Remember how Sho's "sugar and salt" drew us right off the sleek sexy dance floor of LOVE and handed us a couple of chilled martinis with a slow R&B tempo to really savor the sexiness of Arashi in a more tempered, deliberate and undeniably seductive way? Well, I think of "Imaging Crazy" in a similar way. It's like a steadier, quieter, more personal kind of vocal seduction to reel our ears in after they've been blasted with the sheer zoom of other more overtly sexy tracks like "Zero-G," "Asterisk," "TRAP," and "STAY GOLD." I mean, these tracks are music meant for blasting out at max volume and just letting Arashi hammer home their appeal through every heart-throbbing beat, but "Imaging Crazy" is different. It beckons you in, and doesn't try to overwhelm you with two much instrumental fanfare, just a dribbling beatbox, a few finger snaps, some cooing backup vocals, and a dangerous Ohno Satoshi who's so smooth he goes down like a sip of expensive vodka, cool and silky on your throat but with oh!what a burning kick at the end! The chorus, where he drops down to the low end of his register to sing the "Toraenai mama nozomi egaite wa/Sotto/Asa wo negau no wa~" against an absolutely magnetically masculine beat and then immediately repeats the melody an octave higher in the next line is just to die for. Not to mention that wet little "Aaahh... Stop" he utters after the first chorus and the sinfully drawn out "Uhhh~" around the 2:56 mark. This song is almost four minutes of perilous seduction, I don't even know how else to describe it. Here's to looking forward to an orgasmic performance in the Tour later this year! Track highlights: the dribbling beat, the backup vocal echoes, the octave jump in the chorus.

GUTS! (skipping the review for the singles, as usual)

Disco Star (Aiba solo)
So Aiba revealed beforehand that the other members all laughed upon listening to this song. Well, with lyrics like "正真正銘の I'm a disco star" ("I'm an authentic Disco Star") and "Boogie Woogie もっともっとフリーキー Funky girl" ("Boogie Woogie, more, more freaky, funky girl"), can we blame anyone for laughing? And to make things even better, it's all sung in Aiba's soft teddy-bear voice against an instrumental background that wouldn't be out of place in the kind of 70's bar that blasts the likes of ABBA in all their sequined bell-bottom glory. Is Aiba just taking another opportunity to flaunt his complete dorkiness? Hell yes. And do I love this? Without a doubt, yes! "Disco Star" is miles and miles superior to Aiba's other disco-influenced solo "Magical Song" (from BNMF), and I don't even know why. Perhaps it's the absence of those raucous horn blares; perhaps it's sheer ridiculousness of Aiba fully embracing his inner disco diva; or perhaps it's just the appeal of crowd arousal in the "everybody hands up" lines and the twisty melody that really gets me up and hopping. I don't know. I find it hard to pinpoint why exactly I like this disco but not the "Magical Song" disco; all I know is that hearing Aiba reaching into the upper limits of his vocal register to declare that he's the real authentic Disco Star in this song makes me giggle like an uncontrollable idiot and want to loop this song and boogie woogie until daybreak.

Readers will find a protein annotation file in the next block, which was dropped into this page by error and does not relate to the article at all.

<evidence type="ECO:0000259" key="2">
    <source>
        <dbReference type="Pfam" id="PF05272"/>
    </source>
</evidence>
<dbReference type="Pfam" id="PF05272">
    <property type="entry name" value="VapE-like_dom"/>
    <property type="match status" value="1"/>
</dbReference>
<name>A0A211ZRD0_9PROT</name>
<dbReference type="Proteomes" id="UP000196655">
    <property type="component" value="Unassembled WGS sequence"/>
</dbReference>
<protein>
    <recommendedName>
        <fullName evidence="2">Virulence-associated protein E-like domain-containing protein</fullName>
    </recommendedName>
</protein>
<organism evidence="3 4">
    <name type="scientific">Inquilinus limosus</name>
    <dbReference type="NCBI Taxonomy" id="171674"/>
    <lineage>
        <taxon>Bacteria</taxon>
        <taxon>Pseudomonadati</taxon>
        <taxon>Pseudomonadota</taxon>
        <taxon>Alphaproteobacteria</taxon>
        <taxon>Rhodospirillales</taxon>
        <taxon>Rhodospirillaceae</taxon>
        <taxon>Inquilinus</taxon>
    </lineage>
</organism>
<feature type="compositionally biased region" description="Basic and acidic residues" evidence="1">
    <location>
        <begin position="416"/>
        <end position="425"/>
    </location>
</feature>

Daremo Shiranai (skipping)

TRAP
One of the most heavily "digital" tracks in the album. It's got a computerized accompaniment throughout, and is a pretty noisy track overall, full of beeps and vibrations and some arcade-shotgun-like beat that just fills all the sound space whenever the chorus blares up. The whole song has a pretty tense tone of danger to it, and Arashi's sounding very predatory, with lines like "I'll take you down!" and "I'll get you in the trap!" The whole digital aspect only heightens the sense that we're in some kind of matrix maze that's made up of ever-changing laser lights, and I'm sure if a PV was ever made for this song, it would feature some dizzying CGI. I can't really say whether I like or dislike it. It's just... something new. It's full of swag, that's for sure, and danceable, too, yes, but something about the accompaniment is just a tad too raucous and impersonal for my taste (though to be fair, the "impersonal" part probably has a lot to do with the very nature of "digital" or "techno" music, which is a genre I don't really gravitate towards). There are elements I do like though, like the tiptoeing softness of "Ki ga tsuku ma mo nai sa trap/Ki wo nukya sugu tada no scrap" and the cocksure bad-assery of the lyrics, and I'm sure that this will look absolutely phenomenal in concert (it's just the kind of thing J would relish popping out all his fancy techno gear for). All in all though, it's not really my kind of thing, and I doubt I'll ever feel in the "mood" to put on a song like this, though hey, if it's already playing, I'll sit through and sing along with it just fine.